To get an idea of current job options you can start a job search or register with BDI Resourcing.
Which is more expensive – PLAB or EDAIC?
Both the PLAB and EDAIC examinations come with their own fees. Naturally, you’ll want to know exactly how much these exams will cost you – especially when you’ll already be planning a budget for relocating to the UK! The difference in cost between these exams might even impact which one you choose (although there are other considerations to keep in mind other than upfront costs).
The PLAB exams include PLAB 1 and PLAB 2. PLAB 1 costs £255, while PLAB 2 costs £934, so that’s a total of £1,189. These prices are from April 2023 – you may notice an increase if you’re booking after that time.
The cost of EDAIC differs depending on where you take the tests from – there’s a full fee, a fee for European middle-income countries, and a fee for mandatory or recognised countries (such as Hungary and Romania).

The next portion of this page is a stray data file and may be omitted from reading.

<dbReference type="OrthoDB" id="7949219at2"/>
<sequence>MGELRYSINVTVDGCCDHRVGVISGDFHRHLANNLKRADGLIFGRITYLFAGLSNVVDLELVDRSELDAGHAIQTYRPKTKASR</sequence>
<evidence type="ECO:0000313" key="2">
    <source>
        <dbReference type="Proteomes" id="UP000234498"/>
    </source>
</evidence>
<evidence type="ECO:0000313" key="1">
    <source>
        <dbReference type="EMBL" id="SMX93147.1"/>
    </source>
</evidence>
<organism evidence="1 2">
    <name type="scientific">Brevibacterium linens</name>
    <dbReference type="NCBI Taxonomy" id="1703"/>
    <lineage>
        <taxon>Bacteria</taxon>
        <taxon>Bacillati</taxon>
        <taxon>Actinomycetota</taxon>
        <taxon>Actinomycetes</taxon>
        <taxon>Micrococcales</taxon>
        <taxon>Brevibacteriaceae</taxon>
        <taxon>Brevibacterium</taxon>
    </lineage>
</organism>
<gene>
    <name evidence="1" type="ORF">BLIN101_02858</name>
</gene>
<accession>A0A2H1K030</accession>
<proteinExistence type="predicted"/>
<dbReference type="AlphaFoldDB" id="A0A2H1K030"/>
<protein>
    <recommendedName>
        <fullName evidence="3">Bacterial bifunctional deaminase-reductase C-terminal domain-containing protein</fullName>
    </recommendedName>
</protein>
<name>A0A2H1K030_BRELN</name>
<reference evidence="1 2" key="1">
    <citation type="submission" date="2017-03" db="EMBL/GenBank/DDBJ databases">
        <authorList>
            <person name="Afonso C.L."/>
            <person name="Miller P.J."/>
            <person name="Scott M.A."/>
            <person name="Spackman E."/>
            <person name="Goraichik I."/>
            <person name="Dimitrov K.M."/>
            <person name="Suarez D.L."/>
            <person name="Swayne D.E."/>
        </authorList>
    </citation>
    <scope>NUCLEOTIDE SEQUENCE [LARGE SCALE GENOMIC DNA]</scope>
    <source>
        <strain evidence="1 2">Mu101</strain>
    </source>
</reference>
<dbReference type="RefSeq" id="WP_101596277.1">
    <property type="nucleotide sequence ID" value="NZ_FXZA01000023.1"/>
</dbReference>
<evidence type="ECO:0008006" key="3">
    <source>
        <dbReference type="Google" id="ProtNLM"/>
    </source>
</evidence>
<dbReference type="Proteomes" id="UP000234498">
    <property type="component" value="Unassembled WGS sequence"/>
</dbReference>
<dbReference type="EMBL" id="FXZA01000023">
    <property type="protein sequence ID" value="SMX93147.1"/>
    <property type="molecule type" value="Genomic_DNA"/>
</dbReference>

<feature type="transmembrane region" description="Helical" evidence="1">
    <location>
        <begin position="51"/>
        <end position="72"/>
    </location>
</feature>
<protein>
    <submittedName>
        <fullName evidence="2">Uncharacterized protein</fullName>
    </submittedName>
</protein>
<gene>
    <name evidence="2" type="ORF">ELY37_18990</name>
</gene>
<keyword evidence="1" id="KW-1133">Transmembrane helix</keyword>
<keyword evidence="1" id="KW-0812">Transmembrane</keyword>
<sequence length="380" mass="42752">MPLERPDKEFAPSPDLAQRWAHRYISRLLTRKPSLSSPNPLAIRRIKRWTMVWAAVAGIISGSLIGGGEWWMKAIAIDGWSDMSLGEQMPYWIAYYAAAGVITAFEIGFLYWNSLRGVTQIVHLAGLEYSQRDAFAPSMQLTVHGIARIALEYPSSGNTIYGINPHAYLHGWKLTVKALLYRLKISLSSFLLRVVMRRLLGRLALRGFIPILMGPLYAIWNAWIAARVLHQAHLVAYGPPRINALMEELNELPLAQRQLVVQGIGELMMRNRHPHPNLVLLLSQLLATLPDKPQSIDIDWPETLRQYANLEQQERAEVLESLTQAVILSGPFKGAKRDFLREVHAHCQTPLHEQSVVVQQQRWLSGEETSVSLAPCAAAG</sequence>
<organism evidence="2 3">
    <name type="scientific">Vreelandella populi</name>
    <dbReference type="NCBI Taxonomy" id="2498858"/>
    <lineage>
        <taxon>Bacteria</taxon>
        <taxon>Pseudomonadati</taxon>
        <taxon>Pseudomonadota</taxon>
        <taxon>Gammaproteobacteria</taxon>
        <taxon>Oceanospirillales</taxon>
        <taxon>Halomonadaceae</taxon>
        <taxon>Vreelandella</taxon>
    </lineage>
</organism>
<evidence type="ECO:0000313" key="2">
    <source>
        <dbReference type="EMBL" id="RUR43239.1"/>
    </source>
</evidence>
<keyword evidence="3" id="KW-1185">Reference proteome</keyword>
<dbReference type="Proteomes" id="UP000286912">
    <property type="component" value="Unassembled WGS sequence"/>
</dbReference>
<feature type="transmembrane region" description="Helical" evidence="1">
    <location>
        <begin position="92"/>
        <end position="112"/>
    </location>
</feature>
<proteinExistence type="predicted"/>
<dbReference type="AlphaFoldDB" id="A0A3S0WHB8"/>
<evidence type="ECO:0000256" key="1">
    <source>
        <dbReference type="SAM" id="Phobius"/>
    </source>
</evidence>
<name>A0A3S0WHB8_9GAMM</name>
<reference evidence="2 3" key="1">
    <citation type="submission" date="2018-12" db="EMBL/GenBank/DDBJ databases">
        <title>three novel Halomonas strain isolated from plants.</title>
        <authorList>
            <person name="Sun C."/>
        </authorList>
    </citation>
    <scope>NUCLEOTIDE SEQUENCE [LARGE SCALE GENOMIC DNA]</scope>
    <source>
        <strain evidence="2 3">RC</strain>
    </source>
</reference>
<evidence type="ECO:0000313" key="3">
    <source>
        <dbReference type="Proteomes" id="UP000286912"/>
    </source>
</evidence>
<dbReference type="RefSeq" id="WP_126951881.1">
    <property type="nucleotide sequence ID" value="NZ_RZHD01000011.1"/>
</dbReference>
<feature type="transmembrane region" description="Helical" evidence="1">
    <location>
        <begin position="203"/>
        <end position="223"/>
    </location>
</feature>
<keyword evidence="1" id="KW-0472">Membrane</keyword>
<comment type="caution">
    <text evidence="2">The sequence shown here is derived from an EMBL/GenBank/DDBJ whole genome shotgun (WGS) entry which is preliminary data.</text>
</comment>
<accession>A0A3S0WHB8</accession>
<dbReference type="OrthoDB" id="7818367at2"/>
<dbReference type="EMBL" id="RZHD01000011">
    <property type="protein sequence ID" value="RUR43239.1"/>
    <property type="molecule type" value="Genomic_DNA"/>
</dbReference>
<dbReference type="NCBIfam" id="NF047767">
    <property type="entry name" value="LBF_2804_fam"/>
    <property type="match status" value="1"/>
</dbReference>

Part 1: €360 (full fee), €270 (middle-income countries), €180 (mandatory or recognised countries)
Part 2: €560 (full fee), €420 (middle-income countries), €280 (mandatory countries)
As you can see, both are expensive exams to sit so you’ll want to be sure that you plan to use them and that you’re choosing the right option for you.
PLAB Vs. EDAIC: Which Takes Longer?
PLAB and EDAIC are different in several ways, including in how long they take to complete.
PLAB is a two-part exam that you can take as soon as you get your PMQ. Its ease of access means you can complete PLAB pretty quickly. However, it’s recommended that you spend at least three months revising before part 1 and part 2 of PLAB. Keep in mind that you’ll also need at least a year of internship experience before you’ll be able to get GMC registered. So, expect PLAB to take at least a year after graduating. For many, it takes a couple of years.